The days are beginning to draw in. The sky is dark by seven in the evening. I lie on the floor and gaze out of the window. Women's calves, men's shoes, heels trodden down by the weight of bodies borne for too long.
It is summer in Tokyo. Claire finds herself dividing her time between tutoring twelve-year-old Mieko, in an apartment in an abandoned hotel, and lying on the floor at her grandparents': daydreaming, playing Tetris, and listening to the sounds from the street above. The heat rises; the days slip by.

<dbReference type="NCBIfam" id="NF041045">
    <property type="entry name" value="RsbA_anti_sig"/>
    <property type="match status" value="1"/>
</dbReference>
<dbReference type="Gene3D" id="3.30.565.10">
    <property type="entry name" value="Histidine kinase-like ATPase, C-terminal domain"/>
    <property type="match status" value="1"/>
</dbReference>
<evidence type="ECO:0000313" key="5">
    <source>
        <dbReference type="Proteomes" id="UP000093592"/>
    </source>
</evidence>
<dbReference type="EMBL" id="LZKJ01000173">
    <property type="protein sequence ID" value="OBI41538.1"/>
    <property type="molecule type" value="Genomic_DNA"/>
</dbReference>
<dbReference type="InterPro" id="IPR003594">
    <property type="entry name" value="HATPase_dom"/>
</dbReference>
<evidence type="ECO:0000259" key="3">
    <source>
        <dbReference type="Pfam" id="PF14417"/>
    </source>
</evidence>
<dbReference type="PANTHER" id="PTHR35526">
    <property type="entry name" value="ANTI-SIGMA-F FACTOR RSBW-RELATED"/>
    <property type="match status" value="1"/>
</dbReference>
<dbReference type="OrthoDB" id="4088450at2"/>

The plan is for Claire to visit Korea with her grandparents. They fled the civil war there over fifty years ago, along with thousands of others, and haven't been back since. When they first arrived in Japan, they opened Shiny, a pachinko parlor. Shiny is still open, drawing people in with its bright, flashing lights and promises of good fortune. And as Mieko and Claire gradually bond, a tender relationship growing, Mieko's determination to visit the pachinko parlor builds.
The Pachinko Parlor is a nuanced and beguiling exploration of identity and otherness, unspoken histories, and the loneliness you can feel among family. Crisp and enigmatic, Shua Dusapin's writing glows with intelligence.